Here are the healthiest fruits you can eat that are low in sugar
(Natural News) Fruits are, hands down, some of the best sources of vital nutrients on the planet. Some are even classified as superfoods because of their downright impressive nutritional profile. But when you take their sugar content into account, you will realize that not all fruits are created equal. Some contain far too much of the sweet stuff despite their health benefits. Some, like the ones on this list, need to be on your diet because not only are they nutritious, they won’t have much impact on your blood sugar levels either.
On glycemic load and the glycemic index
People who are watching their sugar intake turn to the glycemic index and to glycemic load to determine which foods are good and which ones need to be avoided. The glycemic index (GI) ranks foods from 1 to 100 based on their impact on your blood sugar. The lower the food’s rank, the less likely it will cause spikes in blood glucose levels.
The American Diabetes Association rates GI scores as follows:
- Low: 55 or below
- Moderate: 56 to 69
- High: 70 and above
Diabetics are advised to eat foods well within the moderate and low GI scores and limit or avoid the ones with high scores.
Another measure used for determining the impact of sugar on your health is glycemic load (GL), which takes into account the level of carbs relative to the food’s GI score. Some consider it more realistic than the GI as a measure of sugar’s real-life impact. It is rated as follows:
- Low: 0 to 10
- Moderate: 11 to 19
- High: 20 and above
Based on these measurements, these are some of the healthiest low-sugar fruits you can find.
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These red berries are known for their sweetness, but did you know that strawberries are considered safe even for diabetics? They are rated 41 in the glycemic index and a mere three in terms of GL. Strawberries are also packed with dietary fiber, antioxidants, more vitamin C than an orange, and other health-giving minerals.
With a GL of only 3 and a GI score of only 25, grapefruit seems like a diabetic person’s dream fruit. A single serving even gives you 100 percent of your required daily intake of vitamin C. However, grapefruit has one terrible secret: it reacts weirdly to specific medications. If you are taking prescription drugs, you need to confirm with your doctor if it’s safe to consume anything with grapefruit, even its juice.
Despite what you may think about avocados, they are some of the best fruits for sugar-conscious people. They have a GI score of just 15 and a GL of 1. Avocados are remarkably satisfying, helping you curb your cravings, and are full of good fats that help protect your heart and lower your cholesterol levels. Their phytochemical content also prevents oxidative stress from damaging your cells.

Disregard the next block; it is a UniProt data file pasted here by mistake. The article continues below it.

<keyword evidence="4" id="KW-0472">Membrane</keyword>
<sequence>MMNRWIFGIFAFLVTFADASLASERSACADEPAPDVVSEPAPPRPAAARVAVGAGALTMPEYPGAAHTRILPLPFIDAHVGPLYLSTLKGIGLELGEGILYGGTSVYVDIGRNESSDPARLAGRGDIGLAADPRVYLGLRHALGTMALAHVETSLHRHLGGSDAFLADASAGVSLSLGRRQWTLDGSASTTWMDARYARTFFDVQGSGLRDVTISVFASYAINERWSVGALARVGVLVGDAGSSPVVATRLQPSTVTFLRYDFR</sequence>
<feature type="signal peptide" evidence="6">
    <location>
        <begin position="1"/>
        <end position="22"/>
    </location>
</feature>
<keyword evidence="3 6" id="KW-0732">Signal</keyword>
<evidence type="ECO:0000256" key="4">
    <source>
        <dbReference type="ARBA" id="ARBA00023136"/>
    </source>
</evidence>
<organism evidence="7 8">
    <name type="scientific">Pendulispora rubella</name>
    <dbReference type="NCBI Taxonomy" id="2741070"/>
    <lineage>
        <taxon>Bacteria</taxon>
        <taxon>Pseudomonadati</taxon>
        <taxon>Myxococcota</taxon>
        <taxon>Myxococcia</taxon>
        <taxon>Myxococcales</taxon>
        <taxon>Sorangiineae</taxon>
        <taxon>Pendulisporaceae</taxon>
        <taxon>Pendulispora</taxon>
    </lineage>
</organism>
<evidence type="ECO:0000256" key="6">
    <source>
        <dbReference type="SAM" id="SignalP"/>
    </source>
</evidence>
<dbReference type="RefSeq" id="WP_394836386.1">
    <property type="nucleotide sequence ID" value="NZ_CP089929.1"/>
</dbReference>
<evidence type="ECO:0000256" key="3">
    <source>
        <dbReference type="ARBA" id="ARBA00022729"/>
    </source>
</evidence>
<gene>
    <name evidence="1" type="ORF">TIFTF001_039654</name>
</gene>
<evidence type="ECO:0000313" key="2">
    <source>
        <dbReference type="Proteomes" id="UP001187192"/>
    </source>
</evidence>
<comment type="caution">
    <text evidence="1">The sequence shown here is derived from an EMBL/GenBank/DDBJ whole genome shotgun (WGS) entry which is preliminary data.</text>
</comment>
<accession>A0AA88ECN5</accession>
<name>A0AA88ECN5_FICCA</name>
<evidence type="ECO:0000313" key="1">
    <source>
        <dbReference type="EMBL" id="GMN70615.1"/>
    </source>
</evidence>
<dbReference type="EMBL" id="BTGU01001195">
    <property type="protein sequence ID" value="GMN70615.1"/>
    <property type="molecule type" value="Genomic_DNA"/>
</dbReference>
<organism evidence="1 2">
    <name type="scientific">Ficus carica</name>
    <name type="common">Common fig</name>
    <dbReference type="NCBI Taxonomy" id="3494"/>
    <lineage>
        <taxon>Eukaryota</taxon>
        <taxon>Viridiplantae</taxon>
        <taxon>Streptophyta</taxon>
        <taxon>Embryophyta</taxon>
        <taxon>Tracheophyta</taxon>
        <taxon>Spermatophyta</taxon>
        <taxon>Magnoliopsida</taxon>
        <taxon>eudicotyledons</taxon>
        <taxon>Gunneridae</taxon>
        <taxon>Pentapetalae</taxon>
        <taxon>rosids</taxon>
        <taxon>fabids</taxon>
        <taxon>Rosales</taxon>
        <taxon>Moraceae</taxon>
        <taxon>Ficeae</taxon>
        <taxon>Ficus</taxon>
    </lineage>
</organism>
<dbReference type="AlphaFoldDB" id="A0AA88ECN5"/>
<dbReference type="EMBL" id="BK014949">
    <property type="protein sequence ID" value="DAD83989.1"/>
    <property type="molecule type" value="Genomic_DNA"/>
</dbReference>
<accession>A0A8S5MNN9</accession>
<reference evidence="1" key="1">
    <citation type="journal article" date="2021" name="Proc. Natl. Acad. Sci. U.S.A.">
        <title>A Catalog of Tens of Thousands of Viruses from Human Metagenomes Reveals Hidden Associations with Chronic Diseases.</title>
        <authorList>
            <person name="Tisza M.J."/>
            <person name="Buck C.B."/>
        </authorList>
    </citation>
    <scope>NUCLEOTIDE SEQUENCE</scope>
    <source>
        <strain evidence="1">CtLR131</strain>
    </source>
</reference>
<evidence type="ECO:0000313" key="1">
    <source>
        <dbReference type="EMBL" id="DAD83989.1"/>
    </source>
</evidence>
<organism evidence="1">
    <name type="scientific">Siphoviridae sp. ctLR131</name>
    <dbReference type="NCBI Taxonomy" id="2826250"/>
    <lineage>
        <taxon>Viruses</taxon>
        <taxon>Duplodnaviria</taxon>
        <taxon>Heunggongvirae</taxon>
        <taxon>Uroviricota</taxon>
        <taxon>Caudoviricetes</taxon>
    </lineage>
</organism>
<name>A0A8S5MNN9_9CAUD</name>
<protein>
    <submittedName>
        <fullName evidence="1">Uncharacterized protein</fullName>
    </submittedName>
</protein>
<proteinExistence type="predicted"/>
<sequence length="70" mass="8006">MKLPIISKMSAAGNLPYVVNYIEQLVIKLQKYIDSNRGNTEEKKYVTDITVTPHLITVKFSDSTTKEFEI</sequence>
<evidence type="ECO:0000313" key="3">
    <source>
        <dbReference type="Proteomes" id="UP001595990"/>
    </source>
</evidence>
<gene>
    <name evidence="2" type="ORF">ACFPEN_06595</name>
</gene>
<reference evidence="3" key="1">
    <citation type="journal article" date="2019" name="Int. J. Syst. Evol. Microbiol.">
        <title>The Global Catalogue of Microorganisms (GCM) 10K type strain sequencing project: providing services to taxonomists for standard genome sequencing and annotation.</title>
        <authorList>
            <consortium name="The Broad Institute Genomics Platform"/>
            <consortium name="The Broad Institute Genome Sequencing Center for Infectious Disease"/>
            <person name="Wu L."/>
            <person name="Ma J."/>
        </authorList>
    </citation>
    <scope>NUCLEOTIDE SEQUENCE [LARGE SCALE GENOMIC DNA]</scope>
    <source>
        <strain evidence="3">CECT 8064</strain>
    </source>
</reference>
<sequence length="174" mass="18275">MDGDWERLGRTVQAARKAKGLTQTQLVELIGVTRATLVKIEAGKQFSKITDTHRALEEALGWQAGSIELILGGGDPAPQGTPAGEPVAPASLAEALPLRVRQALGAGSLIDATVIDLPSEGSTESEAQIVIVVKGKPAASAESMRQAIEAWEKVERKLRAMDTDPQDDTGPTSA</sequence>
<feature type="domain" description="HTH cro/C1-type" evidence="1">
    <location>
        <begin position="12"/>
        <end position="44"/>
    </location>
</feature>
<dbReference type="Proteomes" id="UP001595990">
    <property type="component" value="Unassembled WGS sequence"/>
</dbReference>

With a GI score of 40, you may think plums are bad for you. But because of how small they are, they have a GL of only 2. Their size, however, belies their nutritional content, which includes vitamins A, C, and K, antioxidants, and minerals like potassium, copper, and manganese. Thanks to their fiber content, they make for a delicious, filling snack, too.
Like most berries, raspberries are filled with nutrients, antioxidants and other plant compounds that support good health and protect you from diseases. To top it all off, raspberries are ranked just 32 in the glycemic index and have a GL of only 3.
These deep-colored berries have a GI score of 25 and an equally low glycemic load. It is known as a superfood, thanks to its wealth of antioxidants, vitamins, minerals, and other health-boosting compounds. The characteristic dark hue of blackberries indicates the presence of anthocyanins, blue plant pigments that have powerful benefits for the heart and brain.
Apples are fairly sweet, but it doesn’t mean you have to avoid them altogether. They have a GI score of only 39 and a GL of 5. Apples are a great source of vitamins and minerals and their peel has plenty of dietary fiber that keeps you and the friendly bacteria in your gut full and nourished. A tip: You’d be better off eating an apple than drinking its juice – you get the same nutrients but with less sugar this way.
Peaches are quite sweet, but their GI and GL scores are safe for diabetic people, being 42 and 5 respectively. Peaches are an excellent source of important nutrients, offering a wealth of vitamins, minerals, and antioxidants with every serving. Added to all these is its versatility – it isn’t at all bad when paired with almost any other fruit, making for a delicious, satisfying, and healthy snack.
Oranges are known for their impressive vitamin C content, as well as dietary fiber. But as with apples, it’s better to just eat oranges – roughage and all – instead of drinking the juice. An orange has a GI and GL score of 44 and 5 respectively, but in orange juice, these climb up to 52 and 13 respectively.
Having a condition like diabetes doesn’t have to hinder your enjoyment of certain foods. Learn of other low-sugar fruits at Fruits.news.